2019.07.02 17:50

Baltic Sea polluted with pharmaceuticals, report finds

Tautvydas Lukaševičius, LRT.lt2019.07.02 17:50

The Baltic Sea is full of pharmaceutical pollutants, a report by UNESCO and the Baltic Marine Environment Protection Commission (HELCOM) shows. Water treatment plants filter out only some of the pharmaceutical substances released into wastewater, while most end up in the region's rivers.

The study found that municipal wastewater treatment plants released water containing paracetamol, caffeine, ibuprofen, codeine, diclofenac and other pharmaceuticals.

According to rough estimates, about 1,800 tons of pharmaceuticals are released into the freshwater and marine environment in the Baltic Sea region per year. Only nine out of 118 assessed pharmaceuticals were effectively (over 95 percent) removed from wastewater during the treatment processes and nearly half of the compounds were removed only partially (efficiency of less than 50 percent).

Lithuania's Environmental Protection Agency has told that it monitors pharmaceutical pollutants in four of the country's rivers, but it is not part of the national Baltic Sea and Curonian Lagoon environmental monitoring program.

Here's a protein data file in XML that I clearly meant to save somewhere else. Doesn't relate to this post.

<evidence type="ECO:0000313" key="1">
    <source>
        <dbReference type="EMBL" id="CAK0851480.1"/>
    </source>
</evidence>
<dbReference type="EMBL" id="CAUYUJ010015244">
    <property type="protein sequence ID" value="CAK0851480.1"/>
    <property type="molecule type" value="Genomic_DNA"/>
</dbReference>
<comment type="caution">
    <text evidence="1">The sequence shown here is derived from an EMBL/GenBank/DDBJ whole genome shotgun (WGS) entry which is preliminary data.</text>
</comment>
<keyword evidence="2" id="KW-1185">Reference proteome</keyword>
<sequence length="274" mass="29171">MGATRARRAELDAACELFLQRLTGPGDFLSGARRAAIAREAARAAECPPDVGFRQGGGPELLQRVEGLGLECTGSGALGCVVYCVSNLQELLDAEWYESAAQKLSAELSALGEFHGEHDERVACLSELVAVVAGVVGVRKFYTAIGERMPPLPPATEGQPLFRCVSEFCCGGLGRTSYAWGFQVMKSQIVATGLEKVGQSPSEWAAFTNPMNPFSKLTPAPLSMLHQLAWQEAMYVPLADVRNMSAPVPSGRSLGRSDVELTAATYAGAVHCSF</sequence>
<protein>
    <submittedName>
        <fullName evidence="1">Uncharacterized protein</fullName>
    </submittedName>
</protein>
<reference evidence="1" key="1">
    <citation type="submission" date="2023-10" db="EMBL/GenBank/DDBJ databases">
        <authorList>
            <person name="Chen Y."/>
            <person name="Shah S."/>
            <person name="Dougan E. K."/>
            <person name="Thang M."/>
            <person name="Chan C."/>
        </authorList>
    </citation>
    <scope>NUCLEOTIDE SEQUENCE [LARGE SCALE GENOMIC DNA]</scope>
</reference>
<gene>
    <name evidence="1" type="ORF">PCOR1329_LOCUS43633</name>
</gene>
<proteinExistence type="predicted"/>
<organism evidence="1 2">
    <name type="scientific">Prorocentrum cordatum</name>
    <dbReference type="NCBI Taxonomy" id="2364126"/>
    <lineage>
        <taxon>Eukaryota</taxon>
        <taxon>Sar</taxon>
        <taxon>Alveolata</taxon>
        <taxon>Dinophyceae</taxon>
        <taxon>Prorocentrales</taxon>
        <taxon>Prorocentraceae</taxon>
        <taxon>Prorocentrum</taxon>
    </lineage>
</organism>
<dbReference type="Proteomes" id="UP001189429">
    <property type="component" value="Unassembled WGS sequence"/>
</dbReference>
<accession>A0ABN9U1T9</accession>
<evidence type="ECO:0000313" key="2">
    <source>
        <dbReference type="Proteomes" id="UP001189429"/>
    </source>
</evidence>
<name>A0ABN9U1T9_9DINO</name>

The main source of pharmaceuticals in the Baltic Sea and the region's rivers is wastewater, according to the agency. It also says it is currently studying the need to up water treatment requirements.

Poor storage and disposal of medical waste is another source of pharmaceutical pollutants, according to the UNESCO and HELCOM study.

Professor Mindaugas Remeika of Vilnius Gediminas Technical University says that the Baltic Sea region is no different from other parts of the world in terms of wastewater treatment and pharmaceutical pollutants.

“I think people in the Baltic Sea region are quite like people by the Mediterranean or any other sea. Wastewater treatment facilities are the same – there won't be any essential differences between plants in Kaunas, Klaipėda or Stockholm,” Remeika tells

The problem, he says, is global.

“There are so many syringes and tampons in sewage system that it sometimes beggars belief.”

The Baltic Sea is the most polluted water body in the world, according to the United Nations Food and Agriculture Organization's report last year.

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